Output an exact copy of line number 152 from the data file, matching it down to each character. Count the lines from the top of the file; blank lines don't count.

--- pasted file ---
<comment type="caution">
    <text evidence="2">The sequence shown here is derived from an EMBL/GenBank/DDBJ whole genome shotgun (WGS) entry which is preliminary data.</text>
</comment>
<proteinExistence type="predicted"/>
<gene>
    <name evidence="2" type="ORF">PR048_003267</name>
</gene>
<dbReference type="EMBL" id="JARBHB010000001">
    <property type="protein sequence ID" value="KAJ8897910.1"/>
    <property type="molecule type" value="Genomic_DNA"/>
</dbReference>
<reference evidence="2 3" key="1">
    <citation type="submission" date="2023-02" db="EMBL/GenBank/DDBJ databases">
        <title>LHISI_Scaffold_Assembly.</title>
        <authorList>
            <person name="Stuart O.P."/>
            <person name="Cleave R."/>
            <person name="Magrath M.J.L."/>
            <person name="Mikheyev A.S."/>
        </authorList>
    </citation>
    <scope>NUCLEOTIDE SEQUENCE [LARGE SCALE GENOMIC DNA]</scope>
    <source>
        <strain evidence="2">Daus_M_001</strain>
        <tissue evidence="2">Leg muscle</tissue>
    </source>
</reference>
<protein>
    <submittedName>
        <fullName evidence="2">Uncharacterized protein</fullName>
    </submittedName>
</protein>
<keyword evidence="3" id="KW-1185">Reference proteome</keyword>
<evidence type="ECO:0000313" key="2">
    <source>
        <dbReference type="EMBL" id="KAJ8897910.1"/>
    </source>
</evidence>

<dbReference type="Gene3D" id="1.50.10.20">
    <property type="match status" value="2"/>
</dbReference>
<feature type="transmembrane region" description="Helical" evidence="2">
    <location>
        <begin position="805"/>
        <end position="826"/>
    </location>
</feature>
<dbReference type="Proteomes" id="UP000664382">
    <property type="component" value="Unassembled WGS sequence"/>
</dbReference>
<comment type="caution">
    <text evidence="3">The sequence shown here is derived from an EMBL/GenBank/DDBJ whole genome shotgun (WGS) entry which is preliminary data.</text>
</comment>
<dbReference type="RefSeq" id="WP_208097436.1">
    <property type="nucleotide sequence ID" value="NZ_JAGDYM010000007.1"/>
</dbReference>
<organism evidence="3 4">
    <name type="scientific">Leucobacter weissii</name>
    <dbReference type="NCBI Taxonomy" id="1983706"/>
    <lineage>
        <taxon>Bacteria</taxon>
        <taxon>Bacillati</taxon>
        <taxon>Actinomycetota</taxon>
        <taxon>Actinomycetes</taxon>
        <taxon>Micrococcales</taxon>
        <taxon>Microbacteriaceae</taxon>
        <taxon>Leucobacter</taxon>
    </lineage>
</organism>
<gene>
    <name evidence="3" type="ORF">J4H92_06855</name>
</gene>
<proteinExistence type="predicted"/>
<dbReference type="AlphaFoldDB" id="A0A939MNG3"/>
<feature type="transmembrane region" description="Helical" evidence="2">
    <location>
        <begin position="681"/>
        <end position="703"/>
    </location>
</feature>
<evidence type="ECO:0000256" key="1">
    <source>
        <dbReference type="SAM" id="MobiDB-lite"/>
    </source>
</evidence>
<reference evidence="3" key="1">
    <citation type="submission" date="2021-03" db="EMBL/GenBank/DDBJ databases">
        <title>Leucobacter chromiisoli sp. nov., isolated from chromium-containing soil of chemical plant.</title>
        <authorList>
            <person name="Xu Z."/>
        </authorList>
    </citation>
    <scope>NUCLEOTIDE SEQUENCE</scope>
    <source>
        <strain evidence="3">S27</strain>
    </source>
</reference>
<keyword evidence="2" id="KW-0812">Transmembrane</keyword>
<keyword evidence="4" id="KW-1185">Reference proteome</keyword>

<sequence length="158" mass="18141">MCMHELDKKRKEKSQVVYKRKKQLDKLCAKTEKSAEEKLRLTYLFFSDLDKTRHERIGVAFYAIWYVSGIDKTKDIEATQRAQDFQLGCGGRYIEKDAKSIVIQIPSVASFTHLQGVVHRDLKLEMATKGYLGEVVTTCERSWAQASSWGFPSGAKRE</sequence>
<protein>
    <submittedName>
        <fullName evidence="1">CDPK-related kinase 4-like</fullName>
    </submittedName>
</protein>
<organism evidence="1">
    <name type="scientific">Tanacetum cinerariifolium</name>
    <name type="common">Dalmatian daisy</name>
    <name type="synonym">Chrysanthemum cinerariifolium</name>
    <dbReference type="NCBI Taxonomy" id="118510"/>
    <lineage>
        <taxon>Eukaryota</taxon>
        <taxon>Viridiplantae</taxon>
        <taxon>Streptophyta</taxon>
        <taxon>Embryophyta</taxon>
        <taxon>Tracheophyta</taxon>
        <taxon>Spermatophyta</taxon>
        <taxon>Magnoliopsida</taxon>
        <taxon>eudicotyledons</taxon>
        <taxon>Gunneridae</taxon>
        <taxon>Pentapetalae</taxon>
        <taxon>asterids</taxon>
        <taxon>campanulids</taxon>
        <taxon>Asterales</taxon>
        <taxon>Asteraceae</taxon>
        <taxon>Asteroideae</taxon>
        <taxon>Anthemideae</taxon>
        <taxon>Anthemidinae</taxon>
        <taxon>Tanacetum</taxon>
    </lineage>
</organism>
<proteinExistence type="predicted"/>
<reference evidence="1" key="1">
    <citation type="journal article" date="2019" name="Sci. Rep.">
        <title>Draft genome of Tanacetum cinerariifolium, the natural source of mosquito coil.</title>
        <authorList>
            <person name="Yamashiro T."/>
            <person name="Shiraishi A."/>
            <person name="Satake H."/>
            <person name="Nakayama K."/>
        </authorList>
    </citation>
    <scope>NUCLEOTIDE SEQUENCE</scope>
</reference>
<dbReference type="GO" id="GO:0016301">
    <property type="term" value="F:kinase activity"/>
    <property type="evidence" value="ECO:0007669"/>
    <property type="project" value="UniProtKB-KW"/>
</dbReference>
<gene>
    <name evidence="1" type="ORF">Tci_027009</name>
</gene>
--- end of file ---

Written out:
</gene>